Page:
Union Minister for Electronics and Information Technology and for Law and Justice was locked out of his Twitter account allegedly over a notice received for violation of the Digital Millennium Copyright Act (DMCA).
GS-II: International Relations (Important International Institutions, Groupings & Agreements Affecting India’s Interests)
Dimensions of the Article:
- What is WIPO?
- What is the DMCA?
- Why were WIPO’s treaties needed?
- Raising Issue and Resolution of issues through DMCA
What is WIPO?
- The World Intellectual Property Organization (WIPO) is one of the 15 specialized agencies of the United Nations (UN) created to promote and protect intellectual property (IP) across the world by cooperating with countries as well as international organizations.
- WIPO currently has 193 member states and headquartered in Geneva, Switzerland, WIPO has “external offices” around the world. The only non-members are the Federated States of Micronesia, Palau and South Sudan.
- WIPO’s activities include:
- Hosting forums to discuss and shape international IP rules and policies,
- Providing global services that register and protect IP in different countries,
- Resolving transboundary IP disputes,
- Helping connect IP systems through uniform standards and infrastructure, and
- Serving as a general reference database on all IP matters.
- WIPO also works with governments, nongovernmental organizations (NGOs), and individuals to utilize IP for socioeconomic development.
- WIPO administers 26 international treaties that concern a wide variety of IP issues, ranging from the protection of broadcasts to establishing international patent classification.
What is the DMCA?
- The Digital Millennium Copyright Act, or DMCA, is a 1998 law passed in the US and is among the world’s first laws recognising intellectual property on the internet.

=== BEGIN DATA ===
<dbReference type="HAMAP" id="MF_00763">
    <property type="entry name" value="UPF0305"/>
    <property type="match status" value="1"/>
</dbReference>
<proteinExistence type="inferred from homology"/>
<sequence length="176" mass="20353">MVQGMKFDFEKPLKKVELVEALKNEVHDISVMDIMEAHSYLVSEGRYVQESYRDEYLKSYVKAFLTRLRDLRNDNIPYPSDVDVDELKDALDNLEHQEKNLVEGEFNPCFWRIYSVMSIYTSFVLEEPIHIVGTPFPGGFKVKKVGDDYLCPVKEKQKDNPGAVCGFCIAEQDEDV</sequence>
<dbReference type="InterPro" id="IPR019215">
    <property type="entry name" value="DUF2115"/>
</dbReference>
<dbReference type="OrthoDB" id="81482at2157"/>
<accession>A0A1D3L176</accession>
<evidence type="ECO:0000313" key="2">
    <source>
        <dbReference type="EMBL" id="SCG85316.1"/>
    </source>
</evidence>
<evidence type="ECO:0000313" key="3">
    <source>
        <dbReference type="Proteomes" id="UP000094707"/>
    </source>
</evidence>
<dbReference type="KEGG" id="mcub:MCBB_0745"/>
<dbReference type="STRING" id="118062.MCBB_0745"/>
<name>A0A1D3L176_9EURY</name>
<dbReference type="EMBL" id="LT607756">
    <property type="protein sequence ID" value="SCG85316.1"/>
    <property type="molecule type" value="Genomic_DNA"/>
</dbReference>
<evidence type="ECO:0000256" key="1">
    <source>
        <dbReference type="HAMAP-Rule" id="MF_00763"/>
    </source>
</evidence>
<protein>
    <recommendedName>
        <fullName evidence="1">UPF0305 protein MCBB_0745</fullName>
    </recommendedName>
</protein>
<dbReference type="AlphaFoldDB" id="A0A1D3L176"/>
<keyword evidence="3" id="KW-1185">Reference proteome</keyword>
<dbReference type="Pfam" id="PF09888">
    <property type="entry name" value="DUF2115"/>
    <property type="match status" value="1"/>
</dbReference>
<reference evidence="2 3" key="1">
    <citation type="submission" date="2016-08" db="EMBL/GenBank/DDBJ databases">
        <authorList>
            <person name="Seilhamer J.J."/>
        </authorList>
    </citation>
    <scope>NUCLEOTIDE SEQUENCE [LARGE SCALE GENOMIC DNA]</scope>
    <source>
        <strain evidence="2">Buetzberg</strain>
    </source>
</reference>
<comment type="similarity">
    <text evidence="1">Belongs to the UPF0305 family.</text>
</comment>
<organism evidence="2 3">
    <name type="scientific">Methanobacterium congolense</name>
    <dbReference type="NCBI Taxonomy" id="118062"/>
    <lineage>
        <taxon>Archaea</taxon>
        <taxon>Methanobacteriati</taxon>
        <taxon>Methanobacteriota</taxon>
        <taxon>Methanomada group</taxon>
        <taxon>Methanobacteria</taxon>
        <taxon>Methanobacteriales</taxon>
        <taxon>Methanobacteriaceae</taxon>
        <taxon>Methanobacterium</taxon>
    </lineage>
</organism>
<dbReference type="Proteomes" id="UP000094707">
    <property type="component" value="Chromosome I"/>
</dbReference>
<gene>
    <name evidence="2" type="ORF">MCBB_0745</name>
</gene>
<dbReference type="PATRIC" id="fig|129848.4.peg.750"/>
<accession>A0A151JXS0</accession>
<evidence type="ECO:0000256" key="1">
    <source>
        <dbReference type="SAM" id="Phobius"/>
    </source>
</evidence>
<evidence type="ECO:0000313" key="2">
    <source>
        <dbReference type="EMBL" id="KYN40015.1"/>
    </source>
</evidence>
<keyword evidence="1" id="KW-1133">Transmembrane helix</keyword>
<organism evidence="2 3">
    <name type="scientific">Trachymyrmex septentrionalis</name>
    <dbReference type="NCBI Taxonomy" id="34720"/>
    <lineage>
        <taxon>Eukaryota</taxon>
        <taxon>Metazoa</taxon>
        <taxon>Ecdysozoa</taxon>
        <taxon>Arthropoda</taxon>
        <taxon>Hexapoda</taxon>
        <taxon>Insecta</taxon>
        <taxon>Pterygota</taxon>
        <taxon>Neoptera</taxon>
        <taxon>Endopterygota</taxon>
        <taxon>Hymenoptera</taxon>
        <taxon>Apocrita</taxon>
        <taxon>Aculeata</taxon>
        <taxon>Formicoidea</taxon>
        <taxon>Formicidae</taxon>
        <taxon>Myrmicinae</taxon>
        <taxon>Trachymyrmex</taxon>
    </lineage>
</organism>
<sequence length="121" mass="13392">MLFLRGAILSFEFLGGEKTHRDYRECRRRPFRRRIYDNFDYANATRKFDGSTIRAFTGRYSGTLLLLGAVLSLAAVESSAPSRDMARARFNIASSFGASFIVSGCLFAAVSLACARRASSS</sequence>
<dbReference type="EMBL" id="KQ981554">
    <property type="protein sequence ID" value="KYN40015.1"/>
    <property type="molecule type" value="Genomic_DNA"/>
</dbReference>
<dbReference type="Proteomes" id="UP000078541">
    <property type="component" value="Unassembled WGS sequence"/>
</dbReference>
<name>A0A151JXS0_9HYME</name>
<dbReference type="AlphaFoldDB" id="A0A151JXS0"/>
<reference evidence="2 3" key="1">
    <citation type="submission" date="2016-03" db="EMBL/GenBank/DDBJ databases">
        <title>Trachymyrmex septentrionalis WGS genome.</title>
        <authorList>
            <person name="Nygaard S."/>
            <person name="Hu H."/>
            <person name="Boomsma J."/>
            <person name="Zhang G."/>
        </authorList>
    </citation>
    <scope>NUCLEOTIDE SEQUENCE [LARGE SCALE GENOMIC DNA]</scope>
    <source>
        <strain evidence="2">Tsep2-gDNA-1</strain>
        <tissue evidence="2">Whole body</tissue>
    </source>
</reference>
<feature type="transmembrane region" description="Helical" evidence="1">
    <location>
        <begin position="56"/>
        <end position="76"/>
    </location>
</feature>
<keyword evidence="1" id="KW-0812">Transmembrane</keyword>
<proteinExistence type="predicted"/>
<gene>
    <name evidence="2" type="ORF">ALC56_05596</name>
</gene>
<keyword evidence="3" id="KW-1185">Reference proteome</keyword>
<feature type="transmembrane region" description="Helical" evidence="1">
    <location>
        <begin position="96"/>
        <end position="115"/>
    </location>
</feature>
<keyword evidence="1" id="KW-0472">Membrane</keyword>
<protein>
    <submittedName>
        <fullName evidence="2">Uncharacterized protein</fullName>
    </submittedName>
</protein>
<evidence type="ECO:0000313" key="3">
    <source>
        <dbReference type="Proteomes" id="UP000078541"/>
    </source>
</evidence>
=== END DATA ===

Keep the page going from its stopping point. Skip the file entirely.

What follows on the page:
- Signed into law by the then US President Bill Clinton, the law oversees the implementation of the two treaties signed and agreed upon by member nations of the World Intellectual Property Organisation (WIPO) in 1996.
2 treaties of WIPO
- WIPO members had in December 1996 agreed upon two treaties, namely the WIPO Copyright Treaty and the WIPO Performances and Phonograms Treaty.
- Both the treaties require member nations and signatories to provide in their respective jurisdictions, protection to intellectual property that may have been created by citizens of different nations who are also co-signatories to the treaty.
- The said protection, accorded by each member state, must not be any less in any way than the one being given to a domestic copyright holder.
- Further, it also obligates that signatories to the treaty ensure ways to prevent circumvention of the technical measures used to protect copyrighted work.
- It also provides the necessary international legal protection to digital content.
Why were WIPO’s treaties needed?
- With the rapid commercialisation of internet in late 1990s which started with static advertisement panels being displayed on the internet, it became important for website owners to get the user to spend more time on their webpage.
- For this, fresh content was generated by creators and shared over the Internet. The problem started when the content would be copied by unscrupulous websites or users, who did not generate content on their own.
- Further, as the Internet expanded worldwide, websites from countries other than the one where the content originated, also started to copy the unique content generated by the websites.
Raising Issue and Resolution of issues through DMCA
- Any content creator of any form, who believes that their original content has been copied by user or a website without authorisation can file an application citing their intellectual property has been stolen or violated.
- Users can either approach the website on which the content has been hosted, or third party service providers like DMCA.com, which utilise a team of experts to help take down the stolen content for a small fee.
- In the case of social media intermediaries like Facebook, Instagram or Twitter, content creators can directly approach the platform with a proof of them being original creators.
- Since these companies operate in nations which are signatories to the WIPO treaty, they are obligated to remove the said content if they receive a valid and legal DMCA takedown notice.
- Platforms, however, also give the other users against whom allegations of content cheating have been made, a chance to reply to the DMCA notice by filing a counter notice. The platform shall then decide which party is telling the truth, and shall accordingly, either restore the content or keep it hidden.
-Source: Indian Express